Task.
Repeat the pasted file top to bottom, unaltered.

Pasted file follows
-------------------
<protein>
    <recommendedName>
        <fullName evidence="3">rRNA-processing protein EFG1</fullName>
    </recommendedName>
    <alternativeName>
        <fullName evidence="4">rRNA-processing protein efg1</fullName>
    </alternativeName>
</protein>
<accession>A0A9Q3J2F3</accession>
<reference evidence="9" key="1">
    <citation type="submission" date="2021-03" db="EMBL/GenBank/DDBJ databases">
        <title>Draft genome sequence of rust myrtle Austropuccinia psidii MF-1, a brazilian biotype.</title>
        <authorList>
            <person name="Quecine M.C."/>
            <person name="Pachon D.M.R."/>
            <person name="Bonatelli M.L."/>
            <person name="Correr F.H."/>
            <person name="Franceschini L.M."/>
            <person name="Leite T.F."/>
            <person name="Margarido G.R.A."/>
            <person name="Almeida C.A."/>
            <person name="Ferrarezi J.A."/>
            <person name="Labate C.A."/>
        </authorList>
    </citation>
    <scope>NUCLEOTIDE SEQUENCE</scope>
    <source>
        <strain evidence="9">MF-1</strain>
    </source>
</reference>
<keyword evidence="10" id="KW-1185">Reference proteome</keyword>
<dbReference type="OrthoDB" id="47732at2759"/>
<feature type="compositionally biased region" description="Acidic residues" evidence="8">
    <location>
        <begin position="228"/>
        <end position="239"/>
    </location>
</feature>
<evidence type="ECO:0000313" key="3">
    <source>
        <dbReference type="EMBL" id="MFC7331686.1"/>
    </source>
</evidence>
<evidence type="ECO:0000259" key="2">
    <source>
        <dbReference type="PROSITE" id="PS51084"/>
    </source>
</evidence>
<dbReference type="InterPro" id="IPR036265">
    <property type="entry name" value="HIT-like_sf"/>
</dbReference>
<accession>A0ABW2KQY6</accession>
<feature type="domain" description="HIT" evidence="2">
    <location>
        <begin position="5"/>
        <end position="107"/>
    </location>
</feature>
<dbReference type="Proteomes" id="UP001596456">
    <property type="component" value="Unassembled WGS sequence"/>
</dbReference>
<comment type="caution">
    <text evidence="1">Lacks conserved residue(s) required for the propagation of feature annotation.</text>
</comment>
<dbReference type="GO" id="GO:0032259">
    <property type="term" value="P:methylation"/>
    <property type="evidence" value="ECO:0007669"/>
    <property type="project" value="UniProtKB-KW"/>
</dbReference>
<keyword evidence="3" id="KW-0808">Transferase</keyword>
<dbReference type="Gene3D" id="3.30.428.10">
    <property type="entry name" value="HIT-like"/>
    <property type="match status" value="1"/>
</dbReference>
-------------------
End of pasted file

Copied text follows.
<protein>
    <recommendedName>
        <fullName evidence="3">rRNA-processing protein EFG1</fullName>
    </recommendedName>
    <alternativeName>
        <fullName evidence="4">rRNA-processing protein efg1</fullName>
    </alternativeName>
</protein>
<accession>A0A9Q3J2F3</accession>
<reference evidence="9" key="1">
    <citation type="submission" date="2021-03" db="EMBL/GenBank/DDBJ databases">
        <title>Draft genome sequence of rust myrtle Austropuccinia psidii MF-1, a brazilian biotype.</title>
        <authorList>
            <person name="Quecine M.C."/>
            <person name="Pachon D.M.R."/>
            <person name="Bonatelli M.L."/>
            <person name="Correr F.H."/>
            <person name="Franceschini L.M."/>
            <person name="Leite T.F."/>
            <person name="Margarido G.R.A."/>
            <person name="Almeida C.A."/>
            <person name="Ferrarezi J.A."/>
            <person name="Labate C.A."/>
        </authorList>
    </citation>
    <scope>NUCLEOTIDE SEQUENCE</scope>
    <source>
        <strain evidence="9">MF-1</strain>
    </source>
</reference>
<keyword evidence="10" id="KW-1185">Reference proteome</keyword>
<dbReference type="OrthoDB" id="47732at2759"/>
<feature type="compositionally biased region" description="Acidic residues" evidence="8">
    <location>
        <begin position="228"/>
        <end position="239"/>
    </location>
</feature>
<evidence type="ECO:0000313" key="3">
    <source>
        <dbReference type="EMBL" id="MFC7331686.1"/>
    </source>
</evidence>
<evidence type="ECO:0000259" key="2">
    <source>
        <dbReference type="PROSITE" id="PS51084"/>
    </source>
</evidence>
<dbReference type="InterPro" id="IPR036265">
    <property type="entry name" value="HIT-like_sf"/>
</dbReference>
<accession>A0ABW2KQY6</accession>
<feature type="domain" description="HIT" evidence="2">
    <location>
        <begin position="5"/>
        <end position="107"/>
    </location>
</feature>
<dbReference type="Proteomes" id="UP001596456">
    <property type="component" value="Unassembled WGS sequence"/>
</dbReference>
<comment type="caution">
    <text evidence="1">Lacks conserved residue(s) required for the propagation of feature annotation.</text>
</comment>
<dbReference type="GO" id="GO:0032259">
    <property type="term" value="P:methylation"/>
    <property type="evidence" value="ECO:0007669"/>
    <property type="project" value="UniProtKB-KW"/>
</dbReference>
<keyword evidence="3" id="KW-0808">Transferase</keyword>
<dbReference type="Gene3D" id="3.30.428.10">
    <property type="entry name" value="HIT-like"/>
    <property type="match status" value="1"/>
</dbReference>